1902 Encyclopedia > Agriculture > Harrowing, etc.

(Part 35)


Harrowing, etc.

The hallow, cultivator, and roller, are all more simple in their action and more easily managed than the plough. Harrowing is most effective when the horses step briskly along. The tines are then not merely drawn through the soil, but, in their combined swinging and forward movements, strike into it with considerable force. It is with reference to this that a single application of this implement is called a stroke of the harrows. Rollers are used to aid in pulverizing and cleaning the soil, by bruising, clods and lumps of tangled roots and earth which the other implements have brought a-top; in smoothing the surface for the reception of small seeds, or the better operation of the scythe and other implements; and for consolidating soil that is too loose in its texture. Except for the latter purpose, light rollers are much superior to heavy ones. When it is wanted, for example, to bruise clots of quickens, that the after harrowing may more thoroughly free the roots from the adhering earth, a light cast-iron roller, say 5 cwt., drawn by one horse, effects this purpose as thoroughly as one double the weight drawn by a pair, --- and does it, moreover, in much less time, at less than half the expenses, and without injuriously consolidating the free soil. These light rollers are conveniently worked in pairs, the ploughman driving one horse and leading the other. With a pair of active horse, and such rollers, a good, deal more than double the space can be rolled in a day, than by yoking them both to one heavy one of the same length of cylinder. For mere clod-crushing, provided the clods are moist, the Norwegian harrow is superior to any roller; and for compressing a loose surface or checking wire-worm, serrated or smooth-edges discs, such as Crosskill’s or Cambridge’s, are better than smooth roller, requiring two or more horse to draw it, is superseded by better implements for all purposes where rollers are used at all, unless it be for the rolling of the grass-lands.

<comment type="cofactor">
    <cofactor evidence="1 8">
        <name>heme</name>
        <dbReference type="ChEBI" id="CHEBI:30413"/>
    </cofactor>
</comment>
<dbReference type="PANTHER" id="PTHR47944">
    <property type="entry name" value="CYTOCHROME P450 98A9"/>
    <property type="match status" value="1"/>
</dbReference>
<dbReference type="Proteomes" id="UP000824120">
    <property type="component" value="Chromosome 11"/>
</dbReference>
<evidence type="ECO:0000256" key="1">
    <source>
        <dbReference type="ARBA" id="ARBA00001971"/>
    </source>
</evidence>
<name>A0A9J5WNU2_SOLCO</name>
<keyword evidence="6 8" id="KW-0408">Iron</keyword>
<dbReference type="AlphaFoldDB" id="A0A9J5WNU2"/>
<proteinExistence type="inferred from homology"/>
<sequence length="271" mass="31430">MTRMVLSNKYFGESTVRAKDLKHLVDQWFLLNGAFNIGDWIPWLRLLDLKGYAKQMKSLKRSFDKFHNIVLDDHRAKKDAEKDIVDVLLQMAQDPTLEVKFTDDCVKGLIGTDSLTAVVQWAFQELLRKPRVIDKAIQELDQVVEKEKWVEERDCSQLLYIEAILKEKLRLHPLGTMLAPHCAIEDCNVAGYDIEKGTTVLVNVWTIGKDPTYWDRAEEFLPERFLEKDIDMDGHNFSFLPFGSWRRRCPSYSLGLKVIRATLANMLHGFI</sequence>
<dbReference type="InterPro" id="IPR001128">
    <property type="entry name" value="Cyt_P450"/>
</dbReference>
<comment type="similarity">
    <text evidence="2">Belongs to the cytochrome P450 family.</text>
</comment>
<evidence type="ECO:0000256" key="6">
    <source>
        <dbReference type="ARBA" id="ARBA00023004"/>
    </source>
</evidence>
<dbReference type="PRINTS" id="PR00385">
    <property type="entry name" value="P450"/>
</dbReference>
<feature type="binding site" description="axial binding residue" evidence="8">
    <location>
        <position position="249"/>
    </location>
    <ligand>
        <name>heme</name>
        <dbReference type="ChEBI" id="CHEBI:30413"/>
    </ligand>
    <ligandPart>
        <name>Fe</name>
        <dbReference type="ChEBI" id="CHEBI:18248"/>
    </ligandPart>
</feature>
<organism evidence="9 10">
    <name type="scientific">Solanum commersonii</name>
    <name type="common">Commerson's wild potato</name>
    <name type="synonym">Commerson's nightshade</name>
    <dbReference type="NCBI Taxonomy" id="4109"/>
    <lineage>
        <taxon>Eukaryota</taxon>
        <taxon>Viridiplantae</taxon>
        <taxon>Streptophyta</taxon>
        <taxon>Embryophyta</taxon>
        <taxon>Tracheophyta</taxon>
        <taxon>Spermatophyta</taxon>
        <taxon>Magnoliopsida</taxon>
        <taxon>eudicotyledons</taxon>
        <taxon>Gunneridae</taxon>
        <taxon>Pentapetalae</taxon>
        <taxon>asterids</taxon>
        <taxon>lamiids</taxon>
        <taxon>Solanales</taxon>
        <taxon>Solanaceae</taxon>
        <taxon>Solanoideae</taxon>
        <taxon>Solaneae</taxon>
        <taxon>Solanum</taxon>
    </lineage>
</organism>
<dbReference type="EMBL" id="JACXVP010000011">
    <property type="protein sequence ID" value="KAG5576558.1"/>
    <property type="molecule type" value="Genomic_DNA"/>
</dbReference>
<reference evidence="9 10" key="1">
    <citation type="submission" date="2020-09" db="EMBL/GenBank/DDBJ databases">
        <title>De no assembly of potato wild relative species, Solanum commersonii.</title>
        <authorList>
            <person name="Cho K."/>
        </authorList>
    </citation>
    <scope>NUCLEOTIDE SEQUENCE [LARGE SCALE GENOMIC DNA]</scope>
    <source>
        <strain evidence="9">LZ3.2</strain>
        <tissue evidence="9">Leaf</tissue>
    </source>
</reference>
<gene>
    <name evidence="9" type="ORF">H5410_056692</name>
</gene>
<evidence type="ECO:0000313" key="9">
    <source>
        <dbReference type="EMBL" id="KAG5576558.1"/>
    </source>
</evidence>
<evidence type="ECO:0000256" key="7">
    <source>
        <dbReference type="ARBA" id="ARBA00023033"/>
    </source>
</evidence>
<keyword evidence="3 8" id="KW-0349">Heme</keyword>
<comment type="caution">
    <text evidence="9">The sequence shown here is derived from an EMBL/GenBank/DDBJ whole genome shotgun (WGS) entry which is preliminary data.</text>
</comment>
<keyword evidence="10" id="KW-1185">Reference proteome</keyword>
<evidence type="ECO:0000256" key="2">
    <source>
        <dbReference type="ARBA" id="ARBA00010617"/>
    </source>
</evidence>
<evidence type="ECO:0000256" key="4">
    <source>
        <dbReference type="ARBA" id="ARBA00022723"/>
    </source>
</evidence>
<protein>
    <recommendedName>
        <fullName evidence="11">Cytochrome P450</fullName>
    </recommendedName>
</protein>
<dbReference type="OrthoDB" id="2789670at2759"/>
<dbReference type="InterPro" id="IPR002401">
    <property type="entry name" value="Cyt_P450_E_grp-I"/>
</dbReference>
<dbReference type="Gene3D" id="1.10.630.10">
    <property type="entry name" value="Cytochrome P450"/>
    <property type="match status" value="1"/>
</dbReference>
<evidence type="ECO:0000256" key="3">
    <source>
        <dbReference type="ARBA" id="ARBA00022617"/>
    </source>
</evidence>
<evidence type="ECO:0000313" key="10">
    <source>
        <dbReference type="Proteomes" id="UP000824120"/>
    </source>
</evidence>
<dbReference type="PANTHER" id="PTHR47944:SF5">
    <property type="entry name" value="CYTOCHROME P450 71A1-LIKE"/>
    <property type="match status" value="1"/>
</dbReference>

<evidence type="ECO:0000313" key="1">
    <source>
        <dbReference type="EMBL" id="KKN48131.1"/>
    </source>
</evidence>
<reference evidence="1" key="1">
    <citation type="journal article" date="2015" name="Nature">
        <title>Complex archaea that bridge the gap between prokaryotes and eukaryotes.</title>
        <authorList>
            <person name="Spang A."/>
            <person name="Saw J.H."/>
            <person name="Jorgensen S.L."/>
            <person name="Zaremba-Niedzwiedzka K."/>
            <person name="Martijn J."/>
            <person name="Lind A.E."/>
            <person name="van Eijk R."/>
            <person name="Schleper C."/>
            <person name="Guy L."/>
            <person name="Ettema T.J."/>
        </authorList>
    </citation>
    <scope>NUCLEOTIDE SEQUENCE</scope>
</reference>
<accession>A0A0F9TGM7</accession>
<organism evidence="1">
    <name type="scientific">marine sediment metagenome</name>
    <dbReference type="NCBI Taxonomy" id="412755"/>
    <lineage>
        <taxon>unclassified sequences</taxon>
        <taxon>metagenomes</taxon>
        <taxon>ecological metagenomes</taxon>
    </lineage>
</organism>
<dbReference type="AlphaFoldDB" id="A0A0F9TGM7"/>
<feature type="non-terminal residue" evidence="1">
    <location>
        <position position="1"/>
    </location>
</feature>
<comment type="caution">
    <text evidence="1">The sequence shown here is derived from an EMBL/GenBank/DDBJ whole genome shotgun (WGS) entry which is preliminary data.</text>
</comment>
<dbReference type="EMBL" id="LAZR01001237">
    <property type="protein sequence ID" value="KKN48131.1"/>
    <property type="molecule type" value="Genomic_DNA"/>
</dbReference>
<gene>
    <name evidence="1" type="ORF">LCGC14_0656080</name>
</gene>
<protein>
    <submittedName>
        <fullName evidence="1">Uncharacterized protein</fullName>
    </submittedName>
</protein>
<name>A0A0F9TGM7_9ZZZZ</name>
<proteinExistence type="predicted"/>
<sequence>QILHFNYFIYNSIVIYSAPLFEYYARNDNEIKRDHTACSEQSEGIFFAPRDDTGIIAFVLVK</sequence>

As a general rule, none of these tillage operations can be performed to advantage when the soul is wet. When rain falls inopportunely there is a strong temptation to push on the field operations, before the soil has recovered the proper state of dryness. When this is done the farmer almost invariably finds in the issue that the more haste he makes the worse he speeds. Soils a with a good deal of clay in their composition are peculiarly susceptible of injury in this way. Nice discrimination is needed to handle them aright. They require, moreover, a full stock of well-conditioned horses, that the work may be pushed rapidly through ion favorable weather. To manage such soils successfully, especially when root, crops are grown, tries the skill of the farmer to the utmost. So at least it has hitherto been, but with steam-power to aid him, there is now a probability that the clay land farmer, by being able to break up his soil without treading it, and to get through with a large extent of tillage when his land is in trim for it, may find it practicable to grow root crops on equal terms with the occupier of freer soil.

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